There is a bounce in the stock market's step this morning following Friday's deflating performance that left the major indices down between 1.9% and 2.3%.
The S&P futures are up 12 points and are trading 0.5% above fair value. The Nasdaq 100 futures are up 41 points and the Dow Jones Industrial Average futures are up 149 points.
The reversal of fortune has a lot of market followers fishing for headline causality.
The big catch they have made is the notion that Trump Administration officials "softened" their rhetoric on weekend news programs when discussing trade issues and tariff actions. Really, though, the remarks in aggregate had an ambidextrous quality to them, which is to say they left an impression that trade battles could go either way.
On a related note, Chinese officials sounded less diplomatic, noting that there are no trade negotiations happening at this juncture and that China stands ready with any countermeasures that are necessary to fend off U.S. trade restraints.
With this in mind, it is stretching the credulity of the trade headlines as being the basis for the positive bias.
The real basis from our vantage point is the manner in which the market closed on Friday. Yes, it was down sharply, but there was a bounce into the close following another successful defense of the S&P 500's 200-day moving average (2594).
Buyers showed up after that key technical level was breached and rallied the indices into the close. The 200-day moving average has been the line in the sand so to speak since early February, and while crossed at times, it has been a pretty solid line of support in the stock market's corrective move.
In that respect, then, it has stood out as the"bottom" in the corrective action seen this year; hence, there is some belief this morning that there will be at least a short-term pop for the stock market after another successful hold Friday at the 200-day moving average.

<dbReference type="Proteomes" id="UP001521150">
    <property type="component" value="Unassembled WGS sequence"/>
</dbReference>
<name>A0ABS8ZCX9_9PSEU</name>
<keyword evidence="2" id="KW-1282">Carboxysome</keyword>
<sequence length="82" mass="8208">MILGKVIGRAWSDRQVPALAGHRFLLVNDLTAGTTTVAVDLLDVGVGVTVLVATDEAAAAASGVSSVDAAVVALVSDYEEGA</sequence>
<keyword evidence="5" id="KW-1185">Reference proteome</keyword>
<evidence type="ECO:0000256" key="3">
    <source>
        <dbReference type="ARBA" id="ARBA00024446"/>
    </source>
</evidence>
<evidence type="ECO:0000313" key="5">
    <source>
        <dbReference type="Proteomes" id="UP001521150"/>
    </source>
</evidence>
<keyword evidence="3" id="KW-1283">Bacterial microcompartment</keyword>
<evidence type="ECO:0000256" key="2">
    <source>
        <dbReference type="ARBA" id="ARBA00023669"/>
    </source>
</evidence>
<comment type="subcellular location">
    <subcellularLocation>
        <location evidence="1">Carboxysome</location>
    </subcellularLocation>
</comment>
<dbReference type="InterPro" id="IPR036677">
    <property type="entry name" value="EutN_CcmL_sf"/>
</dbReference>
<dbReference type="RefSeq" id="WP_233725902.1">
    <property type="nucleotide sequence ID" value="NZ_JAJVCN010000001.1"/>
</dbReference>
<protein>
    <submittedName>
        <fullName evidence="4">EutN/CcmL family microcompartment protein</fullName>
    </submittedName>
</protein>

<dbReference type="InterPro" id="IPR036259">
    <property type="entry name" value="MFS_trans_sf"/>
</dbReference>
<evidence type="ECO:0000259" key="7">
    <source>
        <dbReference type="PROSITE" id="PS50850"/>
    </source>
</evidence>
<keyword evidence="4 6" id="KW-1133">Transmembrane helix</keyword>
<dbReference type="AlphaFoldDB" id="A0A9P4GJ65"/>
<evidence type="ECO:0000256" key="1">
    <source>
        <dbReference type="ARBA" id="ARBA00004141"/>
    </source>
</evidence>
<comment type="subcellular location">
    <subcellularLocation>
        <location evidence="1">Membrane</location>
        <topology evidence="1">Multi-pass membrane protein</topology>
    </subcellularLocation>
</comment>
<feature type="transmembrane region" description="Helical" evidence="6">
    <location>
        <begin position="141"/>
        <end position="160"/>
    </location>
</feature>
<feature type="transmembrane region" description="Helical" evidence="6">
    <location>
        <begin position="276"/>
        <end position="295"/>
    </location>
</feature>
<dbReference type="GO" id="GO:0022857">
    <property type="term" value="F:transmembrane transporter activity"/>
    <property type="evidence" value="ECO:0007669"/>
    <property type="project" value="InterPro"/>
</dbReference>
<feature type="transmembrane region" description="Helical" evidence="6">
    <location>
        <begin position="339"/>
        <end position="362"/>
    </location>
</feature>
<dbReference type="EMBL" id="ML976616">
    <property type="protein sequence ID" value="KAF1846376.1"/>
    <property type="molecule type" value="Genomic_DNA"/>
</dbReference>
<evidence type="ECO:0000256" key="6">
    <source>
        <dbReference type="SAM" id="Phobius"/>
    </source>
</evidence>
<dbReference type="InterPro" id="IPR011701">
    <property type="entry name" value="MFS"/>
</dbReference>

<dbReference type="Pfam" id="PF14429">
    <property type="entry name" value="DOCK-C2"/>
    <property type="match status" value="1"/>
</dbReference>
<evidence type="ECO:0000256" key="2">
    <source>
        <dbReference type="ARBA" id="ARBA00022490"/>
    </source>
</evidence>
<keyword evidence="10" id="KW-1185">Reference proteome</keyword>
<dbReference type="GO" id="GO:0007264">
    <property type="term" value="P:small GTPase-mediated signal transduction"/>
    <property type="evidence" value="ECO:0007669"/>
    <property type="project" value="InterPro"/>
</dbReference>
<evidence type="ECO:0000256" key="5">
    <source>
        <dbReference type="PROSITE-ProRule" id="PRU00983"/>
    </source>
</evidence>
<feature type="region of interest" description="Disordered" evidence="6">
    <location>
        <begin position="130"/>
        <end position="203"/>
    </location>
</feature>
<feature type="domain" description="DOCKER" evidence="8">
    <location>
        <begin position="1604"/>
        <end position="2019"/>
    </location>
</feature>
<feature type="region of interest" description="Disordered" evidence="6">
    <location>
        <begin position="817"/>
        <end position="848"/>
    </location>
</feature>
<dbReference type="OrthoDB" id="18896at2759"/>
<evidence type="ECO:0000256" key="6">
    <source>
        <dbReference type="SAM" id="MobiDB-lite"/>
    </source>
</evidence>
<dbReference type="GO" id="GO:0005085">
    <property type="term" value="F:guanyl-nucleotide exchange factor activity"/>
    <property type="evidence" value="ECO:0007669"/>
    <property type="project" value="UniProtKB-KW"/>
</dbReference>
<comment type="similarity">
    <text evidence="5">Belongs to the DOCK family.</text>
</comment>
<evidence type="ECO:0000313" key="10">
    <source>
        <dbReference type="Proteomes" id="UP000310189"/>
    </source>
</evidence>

Some added support this morning for that outlook has come from other news items, such as the following:
- Morgan Stanley upgrading General Motors (GM) to Overweight from Equal Weight
- Boeing (BA) announcing that American Airlines (AAL) has ordered 47 787 Dreamliners valued at more than $12 billion at list prices
- Deutsche Bank (DB) trading 3.4% higher after naming a new CEO, effective immediately
- Merck (MRK) jumping 2.4% after its Keytruda cancer treatment met the primary endpoint in a Phase 3 trial dealing with treating metastatic non-small cell lung cancer; and
- Novartis (NVS) paying an 88% premium to acquire AveXis (AVXS) for $281 per share in cash or approximately $8.7 billion
There hasn't been any economic data of note out of the U.S., although Germany's trade balance report for February was weaker than expected. The CPI report for March, which will be released Wednesday, will be the focal point of this week's U.S. economic calendar.
Separately, the Congressional testimony of Facebook (FB) CEO Mark Zuckerberg on the data breach scandal and a speech at Boao Forum by Chinese leader Xi Jinping will also be closely watched items.
Both are important in their own respect, but the speech from Xi Jinping has more important global macro implications if he happens to address the recent trade spat.